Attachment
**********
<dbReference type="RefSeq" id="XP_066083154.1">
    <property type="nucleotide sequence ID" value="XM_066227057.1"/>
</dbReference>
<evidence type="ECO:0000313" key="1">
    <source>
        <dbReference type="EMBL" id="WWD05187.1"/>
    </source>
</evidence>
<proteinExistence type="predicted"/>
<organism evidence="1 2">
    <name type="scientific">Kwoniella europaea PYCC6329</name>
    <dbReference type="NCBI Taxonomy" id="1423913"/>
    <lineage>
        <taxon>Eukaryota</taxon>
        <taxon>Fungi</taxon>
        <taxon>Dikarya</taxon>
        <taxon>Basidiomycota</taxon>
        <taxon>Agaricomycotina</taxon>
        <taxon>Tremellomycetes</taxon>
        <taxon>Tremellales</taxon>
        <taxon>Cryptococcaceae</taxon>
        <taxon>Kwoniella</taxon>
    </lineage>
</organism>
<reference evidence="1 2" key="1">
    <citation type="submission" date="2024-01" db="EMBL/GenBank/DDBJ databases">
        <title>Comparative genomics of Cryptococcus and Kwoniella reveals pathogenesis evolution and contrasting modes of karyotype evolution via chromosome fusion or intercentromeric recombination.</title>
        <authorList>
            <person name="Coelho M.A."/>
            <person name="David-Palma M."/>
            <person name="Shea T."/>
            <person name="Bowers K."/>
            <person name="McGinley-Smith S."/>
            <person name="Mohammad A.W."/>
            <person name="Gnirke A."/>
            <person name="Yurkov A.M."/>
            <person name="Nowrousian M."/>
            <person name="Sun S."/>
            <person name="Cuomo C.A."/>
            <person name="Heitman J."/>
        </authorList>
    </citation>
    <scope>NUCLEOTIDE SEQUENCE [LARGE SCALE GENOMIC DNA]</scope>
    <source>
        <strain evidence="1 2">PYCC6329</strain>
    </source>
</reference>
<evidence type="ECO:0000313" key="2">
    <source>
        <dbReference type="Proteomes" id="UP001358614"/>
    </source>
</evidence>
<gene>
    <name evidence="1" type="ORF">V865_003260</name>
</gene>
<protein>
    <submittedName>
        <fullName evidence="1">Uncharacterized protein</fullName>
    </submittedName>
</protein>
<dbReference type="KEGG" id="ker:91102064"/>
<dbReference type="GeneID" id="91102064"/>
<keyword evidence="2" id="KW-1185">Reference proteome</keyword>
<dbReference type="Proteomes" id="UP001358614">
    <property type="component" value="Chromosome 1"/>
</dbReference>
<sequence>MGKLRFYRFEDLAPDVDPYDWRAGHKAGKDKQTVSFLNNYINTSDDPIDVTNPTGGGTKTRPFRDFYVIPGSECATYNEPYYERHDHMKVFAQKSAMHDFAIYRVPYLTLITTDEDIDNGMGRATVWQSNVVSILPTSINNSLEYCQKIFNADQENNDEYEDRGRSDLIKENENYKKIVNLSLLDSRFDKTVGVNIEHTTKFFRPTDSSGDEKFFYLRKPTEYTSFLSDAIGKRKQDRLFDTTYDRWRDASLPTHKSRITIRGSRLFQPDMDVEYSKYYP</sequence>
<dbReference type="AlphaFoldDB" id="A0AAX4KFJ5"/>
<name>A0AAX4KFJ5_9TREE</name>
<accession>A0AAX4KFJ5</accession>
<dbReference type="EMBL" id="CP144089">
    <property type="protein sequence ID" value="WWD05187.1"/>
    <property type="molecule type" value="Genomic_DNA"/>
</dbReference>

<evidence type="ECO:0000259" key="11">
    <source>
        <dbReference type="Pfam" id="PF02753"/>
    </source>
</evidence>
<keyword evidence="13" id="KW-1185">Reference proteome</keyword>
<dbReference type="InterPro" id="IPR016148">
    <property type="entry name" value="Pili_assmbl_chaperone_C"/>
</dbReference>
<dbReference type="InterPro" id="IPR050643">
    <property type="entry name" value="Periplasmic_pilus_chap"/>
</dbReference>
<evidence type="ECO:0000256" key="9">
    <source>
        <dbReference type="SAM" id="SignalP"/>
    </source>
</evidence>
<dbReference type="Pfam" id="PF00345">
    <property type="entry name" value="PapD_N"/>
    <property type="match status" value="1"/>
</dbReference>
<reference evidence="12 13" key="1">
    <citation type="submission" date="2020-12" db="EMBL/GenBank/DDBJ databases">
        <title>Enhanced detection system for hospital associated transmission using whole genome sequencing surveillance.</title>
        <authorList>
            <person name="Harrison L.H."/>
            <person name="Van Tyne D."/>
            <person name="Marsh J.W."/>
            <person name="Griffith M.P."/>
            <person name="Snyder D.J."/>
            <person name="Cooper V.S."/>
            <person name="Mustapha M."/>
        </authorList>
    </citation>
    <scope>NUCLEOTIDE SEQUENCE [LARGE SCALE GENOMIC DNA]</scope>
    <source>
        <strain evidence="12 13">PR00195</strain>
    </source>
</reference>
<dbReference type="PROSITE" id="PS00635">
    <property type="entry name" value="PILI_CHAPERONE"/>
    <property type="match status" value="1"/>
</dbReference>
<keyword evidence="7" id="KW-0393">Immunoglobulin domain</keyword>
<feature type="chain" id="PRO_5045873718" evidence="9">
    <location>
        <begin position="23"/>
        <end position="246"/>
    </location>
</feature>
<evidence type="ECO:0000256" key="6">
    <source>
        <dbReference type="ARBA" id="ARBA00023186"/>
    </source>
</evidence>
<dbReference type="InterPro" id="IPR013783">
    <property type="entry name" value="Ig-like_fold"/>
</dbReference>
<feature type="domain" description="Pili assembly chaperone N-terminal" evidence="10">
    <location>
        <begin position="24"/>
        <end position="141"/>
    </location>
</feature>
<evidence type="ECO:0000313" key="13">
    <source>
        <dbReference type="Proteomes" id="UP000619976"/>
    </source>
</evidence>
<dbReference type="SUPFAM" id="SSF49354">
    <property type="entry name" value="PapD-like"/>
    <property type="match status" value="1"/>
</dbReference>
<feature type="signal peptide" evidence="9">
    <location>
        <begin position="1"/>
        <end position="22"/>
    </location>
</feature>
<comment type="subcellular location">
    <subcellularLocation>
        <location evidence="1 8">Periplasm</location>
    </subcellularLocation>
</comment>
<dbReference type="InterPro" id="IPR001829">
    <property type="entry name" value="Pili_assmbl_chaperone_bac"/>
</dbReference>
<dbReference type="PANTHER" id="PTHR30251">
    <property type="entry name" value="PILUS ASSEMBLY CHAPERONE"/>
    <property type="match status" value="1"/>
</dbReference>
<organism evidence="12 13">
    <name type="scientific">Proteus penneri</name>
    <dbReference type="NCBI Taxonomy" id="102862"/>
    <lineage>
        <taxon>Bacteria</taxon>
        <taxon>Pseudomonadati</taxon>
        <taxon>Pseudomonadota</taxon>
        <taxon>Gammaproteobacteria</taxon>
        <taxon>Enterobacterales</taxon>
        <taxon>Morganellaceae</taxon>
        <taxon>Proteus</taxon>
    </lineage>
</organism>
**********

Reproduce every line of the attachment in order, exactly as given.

<dbReference type="RefSeq" id="XP_066083154.1">
    <property type="nucleotide sequence ID" value="XM_066227057.1"/>
</dbReference>
<evidence type="ECO:0000313" key="1">
    <source>
        <dbReference type="EMBL" id="WWD05187.1"/>
    </source>
</evidence>
<proteinExistence type="predicted"/>
<organism evidence="1 2">
    <name type="scientific">Kwoniella europaea PYCC6329</name>
    <dbReference type="NCBI Taxonomy" id="1423913"/>
    <lineage>
        <taxon>Eukaryota</taxon>
        <taxon>Fungi</taxon>
        <taxon>Dikarya</taxon>
        <taxon>Basidiomycota</taxon>
        <taxon>Agaricomycotina</taxon>
        <taxon>Tremellomycetes</taxon>
        <taxon>Tremellales</taxon>
        <taxon>Cryptococcaceae</taxon>
        <taxon>Kwoniella</taxon>
    </lineage>
</organism>
<reference evidence="1 2" key="1">
    <citation type="submission" date="2024-01" db="EMBL/GenBank/DDBJ databases">
        <title>Comparative genomics of Cryptococcus and Kwoniella reveals pathogenesis evolution and contrasting modes of karyotype evolution via chromosome fusion or intercentromeric recombination.</title>
        <authorList>
            <person name="Coelho M.A."/>
            <person name="David-Palma M."/>
            <person name="Shea T."/>
            <person name="Bowers K."/>
            <person name="McGinley-Smith S."/>
            <person name="Mohammad A.W."/>
            <person name="Gnirke A."/>
            <person name="Yurkov A.M."/>
            <person name="Nowrousian M."/>
            <person name="Sun S."/>
            <person name="Cuomo C.A."/>
            <person name="Heitman J."/>
        </authorList>
    </citation>
    <scope>NUCLEOTIDE SEQUENCE [LARGE SCALE GENOMIC DNA]</scope>
    <source>
        <strain evidence="1 2">PYCC6329</strain>
    </source>
</reference>
<evidence type="ECO:0000313" key="2">
    <source>
        <dbReference type="Proteomes" id="UP001358614"/>
    </source>
</evidence>
<gene>
    <name evidence="1" type="ORF">V865_003260</name>
</gene>
<protein>
    <submittedName>
        <fullName evidence="1">Uncharacterized protein</fullName>
    </submittedName>
</protein>
<dbReference type="KEGG" id="ker:91102064"/>
<dbReference type="GeneID" id="91102064"/>
<keyword evidence="2" id="KW-1185">Reference proteome</keyword>
<dbReference type="Proteomes" id="UP001358614">
    <property type="component" value="Chromosome 1"/>
</dbReference>
<sequence>MGKLRFYRFEDLAPDVDPYDWRAGHKAGKDKQTVSFLNNYINTSDDPIDVTNPTGGGTKTRPFRDFYVIPGSECATYNEPYYERHDHMKVFAQKSAMHDFAIYRVPYLTLITTDEDIDNGMGRATVWQSNVVSILPTSINNSLEYCQKIFNADQENNDEYEDRGRSDLIKENENYKKIVNLSLLDSRFDKTVGVNIEHTTKFFRPTDSSGDEKFFYLRKPTEYTSFLSDAIGKRKQDRLFDTTYDRWRDASLPTHKSRITIRGSRLFQPDMDVEYSKYYP</sequence>
<dbReference type="AlphaFoldDB" id="A0AAX4KFJ5"/>
<name>A0AAX4KFJ5_9TREE</name>
<accession>A0AAX4KFJ5</accession>
<dbReference type="EMBL" id="CP144089">
    <property type="protein sequence ID" value="WWD05187.1"/>
    <property type="molecule type" value="Genomic_DNA"/>
</dbReference>

<evidence type="ECO:0000259" key="11">
    <source>
        <dbReference type="Pfam" id="PF02753"/>
    </source>
</evidence>
<keyword evidence="13" id="KW-1185">Reference proteome</keyword>
<dbReference type="InterPro" id="IPR016148">
    <property type="entry name" value="Pili_assmbl_chaperone_C"/>
</dbReference>
<dbReference type="InterPro" id="IPR050643">
    <property type="entry name" value="Periplasmic_pilus_chap"/>
</dbReference>
<evidence type="ECO:0000256" key="9">
    <source>
        <dbReference type="SAM" id="SignalP"/>
    </source>
</evidence>
<dbReference type="Pfam" id="PF00345">
    <property type="entry name" value="PapD_N"/>
    <property type="match status" value="1"/>
</dbReference>
<reference evidence="12 13" key="1">
    <citation type="submission" date="2020-12" db="EMBL/GenBank/DDBJ databases">
        <title>Enhanced detection system for hospital associated transmission using whole genome sequencing surveillance.</title>
        <authorList>
            <person name="Harrison L.H."/>
            <person name="Van Tyne D."/>
            <person name="Marsh J.W."/>
            <person name="Griffith M.P."/>
            <person name="Snyder D.J."/>
            <person name="Cooper V.S."/>
            <person name="Mustapha M."/>
        </authorList>
    </citation>
    <scope>NUCLEOTIDE SEQUENCE [LARGE SCALE GENOMIC DNA]</scope>
    <source>
        <strain evidence="12 13">PR00195</strain>
    </source>
</reference>
<dbReference type="PROSITE" id="PS00635">
    <property type="entry name" value="PILI_CHAPERONE"/>
    <property type="match status" value="1"/>
</dbReference>
<keyword evidence="7" id="KW-0393">Immunoglobulin domain</keyword>
<feature type="chain" id="PRO_5045873718" evidence="9">
    <location>
        <begin position="23"/>
        <end position="246"/>
    </location>
</feature>
<evidence type="ECO:0000256" key="6">
    <source>
        <dbReference type="ARBA" id="ARBA00023186"/>
    </source>
</evidence>
<dbReference type="InterPro" id="IPR013783">
    <property type="entry name" value="Ig-like_fold"/>
</dbReference>
<feature type="domain" description="Pili assembly chaperone N-terminal" evidence="10">
    <location>
        <begin position="24"/>
        <end position="141"/>
    </location>
</feature>
<evidence type="ECO:0000313" key="13">
    <source>
        <dbReference type="Proteomes" id="UP000619976"/>
    </source>
</evidence>
<dbReference type="SUPFAM" id="SSF49354">
    <property type="entry name" value="PapD-like"/>
    <property type="match status" value="1"/>
</dbReference>
<feature type="signal peptide" evidence="9">
    <location>
        <begin position="1"/>
        <end position="22"/>
    </location>
</feature>
<comment type="subcellular location">
    <subcellularLocation>
        <location evidence="1 8">Periplasm</location>
    </subcellularLocation>
</comment>
<dbReference type="InterPro" id="IPR001829">
    <property type="entry name" value="Pili_assmbl_chaperone_bac"/>
</dbReference>
<dbReference type="PANTHER" id="PTHR30251">
    <property type="entry name" value="PILUS ASSEMBLY CHAPERONE"/>
    <property type="match status" value="1"/>
</dbReference>
<organism evidence="12 13">
    <name type="scientific">Proteus penneri</name>
    <dbReference type="NCBI Taxonomy" id="102862"/>
    <lineage>
        <taxon>Bacteria</taxon>
        <taxon>Pseudomonadati</taxon>
        <taxon>Pseudomonadota</taxon>
        <taxon>Gammaproteobacteria</taxon>
        <taxon>Enterobacterales</taxon>
        <taxon>Morganellaceae</taxon>
        <taxon>Proteus</taxon>
    </lineage>
</organism>